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Backlash starts against 'sexy' databases

Blame your code, not the RDBMS

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The smart choice: opportunity from uncertainty

The relational database - a mainstay of enterprise computing for 25 years - has been under siege. New approaches to data storage are threatening the RDBMS and precipitating what database guru Mike Stonebraker and others described recently as a "group grope" to find a new database engine.

This week, though, could mark the beginning of the backlash, with people defending the RDBMS against fashionable, quick-and-dirty products such as Amazon's SimpleDB, Apache's CouchDB, NextDB and Google's App Engine Datastore.

The catalyst appears to be a debate over popular blogging platform and LAMP flagship Wordpress flogging the database twenty times every time you refresh a page, even when there have been no changes to the elements on a page. Coder and Coding Horror blogger Jeff Atwood posited simply: "Doesn't that strike you as a bad idea? Maybe even, dare I say it, sloppy programming?"

Open source developer Jonathan Holland pulled up WordPress for installing a caching plug rather than fixing the problem at hand.

Holland, who said he understands the shortcomings of a relational database but also knows its strengths, concluded: "The bottom line is don't tell me RDMBS can't scale if you can't write a decent query or design a normalized database schema."

Elsewhere, evangelists have been taken to task for hype, by "fawning" and posting comments "verging on satire" in their support of the new wave - specifically, SimpleDB. Todd Hoff praised SimpleDB for eliminating much of the complexity of traditional RDBMS systems by dispensing with tiresome technicalities such as data schema and normalization. He said such things are unnecessary for many web applications.

Defending RDBMS, computer science student Ryan Park listed 10 reasons for avoiding SimpleDB, CouchDB and Google DataStore. Among them: data integrity is not guaranteed, complicated reports and ad hoc queries will require a lot more coding, and relational databases are scalable even with massive data sets.

"Mr. Hoff's supposed advantages are actually serious disadvantages to the paradigm. Before designing your architecture around a database engine like SimpleDB, it's important to consider the reasons not to do so," Park wrote.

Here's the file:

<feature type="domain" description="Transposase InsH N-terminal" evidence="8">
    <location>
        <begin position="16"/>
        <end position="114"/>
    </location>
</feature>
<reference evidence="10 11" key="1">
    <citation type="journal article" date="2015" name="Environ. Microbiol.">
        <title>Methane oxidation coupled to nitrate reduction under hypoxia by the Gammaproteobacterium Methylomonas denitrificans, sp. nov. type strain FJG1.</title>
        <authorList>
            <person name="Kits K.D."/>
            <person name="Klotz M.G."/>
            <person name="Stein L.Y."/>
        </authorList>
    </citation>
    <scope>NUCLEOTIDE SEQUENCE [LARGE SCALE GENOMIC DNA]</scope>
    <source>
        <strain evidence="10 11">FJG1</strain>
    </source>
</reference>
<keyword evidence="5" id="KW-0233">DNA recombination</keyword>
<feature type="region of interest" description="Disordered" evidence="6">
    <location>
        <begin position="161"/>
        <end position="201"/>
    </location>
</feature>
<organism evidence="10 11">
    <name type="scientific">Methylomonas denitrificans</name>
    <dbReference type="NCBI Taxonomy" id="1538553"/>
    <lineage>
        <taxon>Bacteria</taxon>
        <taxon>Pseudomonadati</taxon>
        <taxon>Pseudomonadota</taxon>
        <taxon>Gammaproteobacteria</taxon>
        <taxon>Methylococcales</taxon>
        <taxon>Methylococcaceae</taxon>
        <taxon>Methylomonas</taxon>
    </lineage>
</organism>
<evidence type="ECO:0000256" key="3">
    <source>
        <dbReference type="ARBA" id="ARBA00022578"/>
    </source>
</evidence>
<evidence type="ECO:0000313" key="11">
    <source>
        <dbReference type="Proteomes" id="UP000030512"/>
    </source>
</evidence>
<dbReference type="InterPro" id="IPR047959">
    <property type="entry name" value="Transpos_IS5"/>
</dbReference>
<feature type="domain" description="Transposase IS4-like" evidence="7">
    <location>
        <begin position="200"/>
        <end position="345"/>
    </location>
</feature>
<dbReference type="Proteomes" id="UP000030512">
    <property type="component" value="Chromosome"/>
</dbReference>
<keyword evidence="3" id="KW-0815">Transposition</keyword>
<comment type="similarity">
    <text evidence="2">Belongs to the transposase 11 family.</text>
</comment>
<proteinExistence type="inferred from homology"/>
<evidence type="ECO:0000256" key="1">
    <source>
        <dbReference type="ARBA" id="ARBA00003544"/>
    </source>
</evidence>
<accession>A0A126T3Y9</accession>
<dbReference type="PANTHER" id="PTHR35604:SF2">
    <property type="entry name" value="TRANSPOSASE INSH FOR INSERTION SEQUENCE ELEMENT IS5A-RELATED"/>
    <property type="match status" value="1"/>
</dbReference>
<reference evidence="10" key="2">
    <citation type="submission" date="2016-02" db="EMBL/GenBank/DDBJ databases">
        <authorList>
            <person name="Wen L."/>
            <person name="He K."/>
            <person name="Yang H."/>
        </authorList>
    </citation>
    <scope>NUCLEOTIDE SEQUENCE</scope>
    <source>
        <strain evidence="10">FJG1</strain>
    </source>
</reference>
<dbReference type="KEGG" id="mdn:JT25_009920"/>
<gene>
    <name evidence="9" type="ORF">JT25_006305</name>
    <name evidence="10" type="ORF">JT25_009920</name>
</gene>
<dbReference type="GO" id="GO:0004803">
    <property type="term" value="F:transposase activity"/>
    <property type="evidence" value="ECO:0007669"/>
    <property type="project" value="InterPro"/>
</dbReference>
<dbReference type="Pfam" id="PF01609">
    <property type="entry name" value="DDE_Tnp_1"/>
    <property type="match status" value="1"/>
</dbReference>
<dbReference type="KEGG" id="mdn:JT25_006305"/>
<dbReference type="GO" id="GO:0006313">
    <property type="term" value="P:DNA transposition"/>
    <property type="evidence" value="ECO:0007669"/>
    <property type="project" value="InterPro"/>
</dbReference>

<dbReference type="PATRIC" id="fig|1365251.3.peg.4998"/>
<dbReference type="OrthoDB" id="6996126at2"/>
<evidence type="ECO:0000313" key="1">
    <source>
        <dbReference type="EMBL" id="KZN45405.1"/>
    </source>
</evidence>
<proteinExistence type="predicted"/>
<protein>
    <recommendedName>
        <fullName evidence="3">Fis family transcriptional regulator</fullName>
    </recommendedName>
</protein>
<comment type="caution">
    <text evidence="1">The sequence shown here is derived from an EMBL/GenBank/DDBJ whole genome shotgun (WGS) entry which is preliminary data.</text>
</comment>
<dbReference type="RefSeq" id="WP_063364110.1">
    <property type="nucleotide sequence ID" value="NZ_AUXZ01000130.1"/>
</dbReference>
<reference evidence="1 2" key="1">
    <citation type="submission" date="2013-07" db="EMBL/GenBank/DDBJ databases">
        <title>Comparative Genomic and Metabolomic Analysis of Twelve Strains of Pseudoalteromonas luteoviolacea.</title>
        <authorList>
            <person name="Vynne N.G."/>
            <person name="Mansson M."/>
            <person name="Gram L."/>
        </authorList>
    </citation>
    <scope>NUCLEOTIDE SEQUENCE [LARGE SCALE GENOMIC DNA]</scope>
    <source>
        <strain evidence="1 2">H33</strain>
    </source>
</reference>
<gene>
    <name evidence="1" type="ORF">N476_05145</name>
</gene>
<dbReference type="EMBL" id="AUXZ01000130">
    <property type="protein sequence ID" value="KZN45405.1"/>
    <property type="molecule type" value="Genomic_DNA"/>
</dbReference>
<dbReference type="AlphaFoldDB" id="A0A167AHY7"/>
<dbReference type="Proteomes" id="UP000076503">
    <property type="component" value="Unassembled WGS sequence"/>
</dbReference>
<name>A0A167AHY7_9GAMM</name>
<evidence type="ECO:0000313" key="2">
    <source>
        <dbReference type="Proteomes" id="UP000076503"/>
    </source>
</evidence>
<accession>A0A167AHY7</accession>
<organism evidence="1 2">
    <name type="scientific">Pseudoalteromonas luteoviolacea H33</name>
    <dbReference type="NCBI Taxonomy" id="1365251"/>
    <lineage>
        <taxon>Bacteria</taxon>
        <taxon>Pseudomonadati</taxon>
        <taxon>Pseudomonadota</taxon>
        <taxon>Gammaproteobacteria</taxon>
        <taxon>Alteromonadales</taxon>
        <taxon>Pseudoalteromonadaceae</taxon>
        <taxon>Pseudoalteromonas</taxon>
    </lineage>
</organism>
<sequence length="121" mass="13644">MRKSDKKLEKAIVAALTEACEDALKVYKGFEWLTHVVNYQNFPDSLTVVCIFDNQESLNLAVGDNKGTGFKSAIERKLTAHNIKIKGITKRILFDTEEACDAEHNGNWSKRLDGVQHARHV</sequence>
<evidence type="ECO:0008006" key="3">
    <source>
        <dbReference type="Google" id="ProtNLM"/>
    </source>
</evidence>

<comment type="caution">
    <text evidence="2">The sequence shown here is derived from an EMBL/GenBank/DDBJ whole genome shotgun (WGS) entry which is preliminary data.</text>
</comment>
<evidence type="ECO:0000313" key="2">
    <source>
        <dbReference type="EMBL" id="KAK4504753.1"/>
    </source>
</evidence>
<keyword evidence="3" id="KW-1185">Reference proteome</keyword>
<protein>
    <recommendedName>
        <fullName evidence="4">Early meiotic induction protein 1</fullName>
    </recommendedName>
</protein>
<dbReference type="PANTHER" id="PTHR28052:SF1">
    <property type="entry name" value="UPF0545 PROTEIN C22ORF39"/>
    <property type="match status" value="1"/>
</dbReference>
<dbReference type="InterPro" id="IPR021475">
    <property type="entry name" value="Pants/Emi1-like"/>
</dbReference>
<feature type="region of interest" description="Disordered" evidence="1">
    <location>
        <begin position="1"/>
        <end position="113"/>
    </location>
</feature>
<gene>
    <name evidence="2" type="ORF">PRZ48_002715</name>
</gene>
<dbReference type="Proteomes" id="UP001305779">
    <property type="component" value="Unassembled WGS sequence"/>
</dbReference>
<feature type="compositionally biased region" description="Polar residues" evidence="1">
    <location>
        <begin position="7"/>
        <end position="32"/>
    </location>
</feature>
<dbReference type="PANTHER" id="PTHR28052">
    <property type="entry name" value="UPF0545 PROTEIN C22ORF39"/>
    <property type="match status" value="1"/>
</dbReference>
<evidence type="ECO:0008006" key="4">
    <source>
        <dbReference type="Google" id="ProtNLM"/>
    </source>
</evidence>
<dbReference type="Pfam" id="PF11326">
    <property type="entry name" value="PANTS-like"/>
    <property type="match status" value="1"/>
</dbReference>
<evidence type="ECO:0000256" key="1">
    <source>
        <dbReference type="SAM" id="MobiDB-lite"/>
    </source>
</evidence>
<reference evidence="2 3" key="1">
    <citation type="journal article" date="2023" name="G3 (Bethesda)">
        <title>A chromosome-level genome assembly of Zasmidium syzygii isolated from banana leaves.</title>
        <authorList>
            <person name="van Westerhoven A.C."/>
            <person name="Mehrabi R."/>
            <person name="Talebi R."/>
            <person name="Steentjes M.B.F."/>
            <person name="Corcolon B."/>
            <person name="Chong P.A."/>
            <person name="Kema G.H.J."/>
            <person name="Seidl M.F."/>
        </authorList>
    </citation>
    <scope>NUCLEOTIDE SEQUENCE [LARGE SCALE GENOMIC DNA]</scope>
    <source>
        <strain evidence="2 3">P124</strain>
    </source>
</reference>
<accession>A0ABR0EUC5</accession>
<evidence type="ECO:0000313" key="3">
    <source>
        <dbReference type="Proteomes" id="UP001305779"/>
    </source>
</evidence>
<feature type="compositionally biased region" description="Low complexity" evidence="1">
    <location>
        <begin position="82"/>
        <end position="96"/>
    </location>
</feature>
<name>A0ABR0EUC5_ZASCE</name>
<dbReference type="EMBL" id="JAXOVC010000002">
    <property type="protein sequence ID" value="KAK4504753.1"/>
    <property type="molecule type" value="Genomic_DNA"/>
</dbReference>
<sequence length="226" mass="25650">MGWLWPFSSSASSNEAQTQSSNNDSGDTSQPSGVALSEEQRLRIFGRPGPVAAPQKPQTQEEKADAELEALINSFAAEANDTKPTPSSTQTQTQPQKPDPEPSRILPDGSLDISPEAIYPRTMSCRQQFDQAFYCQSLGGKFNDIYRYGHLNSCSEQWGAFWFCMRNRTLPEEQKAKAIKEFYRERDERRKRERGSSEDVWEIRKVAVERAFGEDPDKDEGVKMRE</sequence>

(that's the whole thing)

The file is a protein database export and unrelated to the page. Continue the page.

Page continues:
He also added a useful reality check to supporters of SimpleDB by pointing out the poster children of Web 2.0 are founded on RDBMS: Facebook and LiveJournal are on MySQL, MySpace on Microsoft's SQL Server, and Salesforce.com uses Oracle.

Backing Park was software architect and technology writer Dennis Forbes, who drew a distinction between "web toys" and big "specialized databases" run by the likes of Amazon. "Until the day you build your own specialized database, an RDBMS is often a suitable choice," Forbes wrote in comments to Park.

It wouldn't be a tech debate, though, without the usual allegations of fanboydom, and so there were counter claims of too much RDBMS love. And such commentators will likely be unsurprised to learn that RDBMS vendor IBM also believes in the continued relevance of RDBMS, saying it has a place in web applications

The RDBMS is certainly facing new challenges, in terms of scale and provisioning.

Pioneers Stonebraker and David DeWitt themselves have argued in favor of replacing RDBMS - apparently putting themselves in the same camp as folks on the front like Holland, who accept RDBMS has limitations but who also recognize that "bad" coding can also create performance and scalability problems.

Such people, though, are taking a wait-and-see instead of an all-or-noting approach, favoring practicality and evolution over revolution.®

Additional reporting by Gavin Clarke

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